The sight of all the food stacked in those kitchens made me dizzy. It’s not that we hadn’t enough to eat at home, it’s just that my grandmother always cooked economy joints and economy meat loafs and had the habit of saying, the minute you lifted the first forkful to your mouth, “I hope you enjoy that, it cost forty-one cents a pound,” which always made me feel I was somehow eating pennies instead of Sunday roast.

While we were standing up behind our chairs listening to the welcome speech, I had bowed my head and secretly eyed the position of the bowls of caviar. One bowl was set strategically between me and Doreen’s empty chair.

I figured the girl across from me couldn’t reach it because of the mountainous centerpiece of marzipan fruit, and Betsy, on my right, would be too nice to ask me to share it with her if I just kept it out of the way at my elbow by my bread-and-butter plate. Besides, another bowl of caviar sat a little way to the right of the girl next to Betsy, and she could eat that.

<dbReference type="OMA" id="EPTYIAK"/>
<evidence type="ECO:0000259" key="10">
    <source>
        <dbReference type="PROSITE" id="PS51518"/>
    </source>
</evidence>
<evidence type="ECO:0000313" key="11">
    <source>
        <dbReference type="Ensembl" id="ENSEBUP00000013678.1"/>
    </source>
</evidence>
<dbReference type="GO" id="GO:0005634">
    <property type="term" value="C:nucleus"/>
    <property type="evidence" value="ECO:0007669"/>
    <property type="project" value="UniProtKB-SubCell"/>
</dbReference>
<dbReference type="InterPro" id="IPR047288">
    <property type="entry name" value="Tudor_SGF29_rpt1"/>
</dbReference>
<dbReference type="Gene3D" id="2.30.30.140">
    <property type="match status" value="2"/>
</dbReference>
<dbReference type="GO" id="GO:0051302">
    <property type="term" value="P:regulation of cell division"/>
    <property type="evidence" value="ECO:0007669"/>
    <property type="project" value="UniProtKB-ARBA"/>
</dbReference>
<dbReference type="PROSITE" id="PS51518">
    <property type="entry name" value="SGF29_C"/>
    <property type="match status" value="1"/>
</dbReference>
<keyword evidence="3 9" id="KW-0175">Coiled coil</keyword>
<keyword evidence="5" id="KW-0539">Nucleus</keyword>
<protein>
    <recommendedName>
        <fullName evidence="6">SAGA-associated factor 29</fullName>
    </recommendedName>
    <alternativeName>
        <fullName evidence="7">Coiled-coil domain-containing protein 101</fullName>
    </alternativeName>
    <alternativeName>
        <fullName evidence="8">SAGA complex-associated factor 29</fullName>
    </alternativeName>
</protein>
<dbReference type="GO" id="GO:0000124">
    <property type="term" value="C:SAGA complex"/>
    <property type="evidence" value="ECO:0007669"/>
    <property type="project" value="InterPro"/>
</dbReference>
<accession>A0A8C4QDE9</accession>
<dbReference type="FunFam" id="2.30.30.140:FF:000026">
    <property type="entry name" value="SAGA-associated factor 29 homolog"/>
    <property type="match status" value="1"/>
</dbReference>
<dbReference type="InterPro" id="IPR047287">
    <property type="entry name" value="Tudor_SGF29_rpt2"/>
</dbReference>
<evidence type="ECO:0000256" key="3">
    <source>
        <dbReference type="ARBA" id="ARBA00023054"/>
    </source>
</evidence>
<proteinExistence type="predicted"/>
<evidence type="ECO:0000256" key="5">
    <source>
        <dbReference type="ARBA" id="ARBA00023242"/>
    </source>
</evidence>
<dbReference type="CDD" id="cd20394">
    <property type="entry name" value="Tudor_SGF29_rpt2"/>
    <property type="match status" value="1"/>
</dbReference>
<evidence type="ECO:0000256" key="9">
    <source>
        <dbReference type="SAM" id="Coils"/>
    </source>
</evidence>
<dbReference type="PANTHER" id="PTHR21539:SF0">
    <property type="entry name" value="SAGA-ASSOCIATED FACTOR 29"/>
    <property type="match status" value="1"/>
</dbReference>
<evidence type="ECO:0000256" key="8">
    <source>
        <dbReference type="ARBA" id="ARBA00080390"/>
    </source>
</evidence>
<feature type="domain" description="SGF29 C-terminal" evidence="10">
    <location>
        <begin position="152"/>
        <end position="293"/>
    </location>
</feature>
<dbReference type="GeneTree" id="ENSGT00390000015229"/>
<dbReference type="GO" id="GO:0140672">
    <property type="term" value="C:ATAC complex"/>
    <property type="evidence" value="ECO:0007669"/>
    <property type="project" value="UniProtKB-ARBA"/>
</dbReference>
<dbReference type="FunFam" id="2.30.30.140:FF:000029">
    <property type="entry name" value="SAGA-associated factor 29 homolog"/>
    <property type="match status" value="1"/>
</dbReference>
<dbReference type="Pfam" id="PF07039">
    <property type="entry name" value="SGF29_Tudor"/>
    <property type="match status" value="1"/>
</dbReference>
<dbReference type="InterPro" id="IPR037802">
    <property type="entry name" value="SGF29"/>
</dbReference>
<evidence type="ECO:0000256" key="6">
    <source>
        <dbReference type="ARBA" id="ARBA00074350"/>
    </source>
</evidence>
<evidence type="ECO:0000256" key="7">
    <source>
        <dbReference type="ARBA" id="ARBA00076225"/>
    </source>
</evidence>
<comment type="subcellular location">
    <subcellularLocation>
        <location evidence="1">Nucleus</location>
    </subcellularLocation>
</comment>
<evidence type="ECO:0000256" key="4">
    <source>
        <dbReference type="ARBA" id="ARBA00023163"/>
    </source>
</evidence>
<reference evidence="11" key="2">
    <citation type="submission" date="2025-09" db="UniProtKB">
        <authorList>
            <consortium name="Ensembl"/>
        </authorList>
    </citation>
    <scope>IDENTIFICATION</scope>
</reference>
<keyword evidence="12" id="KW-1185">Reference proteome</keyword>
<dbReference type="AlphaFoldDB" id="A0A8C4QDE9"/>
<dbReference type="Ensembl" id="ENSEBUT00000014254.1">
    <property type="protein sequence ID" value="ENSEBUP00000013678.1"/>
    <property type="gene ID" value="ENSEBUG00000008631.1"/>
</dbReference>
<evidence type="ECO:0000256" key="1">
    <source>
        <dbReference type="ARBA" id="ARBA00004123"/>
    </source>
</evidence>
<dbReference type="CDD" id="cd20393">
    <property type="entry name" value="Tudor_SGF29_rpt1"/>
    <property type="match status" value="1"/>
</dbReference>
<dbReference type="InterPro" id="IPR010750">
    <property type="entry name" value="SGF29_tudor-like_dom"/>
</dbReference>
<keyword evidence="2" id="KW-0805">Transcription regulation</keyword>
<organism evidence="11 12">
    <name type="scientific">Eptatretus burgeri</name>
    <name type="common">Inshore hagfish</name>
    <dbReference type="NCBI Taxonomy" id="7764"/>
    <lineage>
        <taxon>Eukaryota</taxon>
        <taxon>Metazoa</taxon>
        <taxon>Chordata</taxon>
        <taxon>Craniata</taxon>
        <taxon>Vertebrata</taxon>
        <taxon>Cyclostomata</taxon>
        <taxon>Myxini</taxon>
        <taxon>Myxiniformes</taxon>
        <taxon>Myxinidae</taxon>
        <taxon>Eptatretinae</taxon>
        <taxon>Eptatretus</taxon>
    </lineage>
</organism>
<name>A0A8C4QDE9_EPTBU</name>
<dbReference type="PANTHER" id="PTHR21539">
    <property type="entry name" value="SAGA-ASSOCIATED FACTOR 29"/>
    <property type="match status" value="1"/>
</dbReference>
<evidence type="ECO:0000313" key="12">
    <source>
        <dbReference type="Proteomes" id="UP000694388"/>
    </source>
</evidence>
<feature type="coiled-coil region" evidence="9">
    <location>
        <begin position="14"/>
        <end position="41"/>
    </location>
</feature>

My grandfather and I had a standing joke. He was the head waiter at a country club near my home town, and every Sunday my grandmother drove in to bring him home for his Monday off. My brother and I alternated going with her, and my grandfather always served Sunday supper to my grandmother and whichever of us was along as if we were regular club guests. He loved introducing me to special tidbits, and by the age of nine I had developed a passionate taste for cold vichyssoise and caviar and anchovy paste.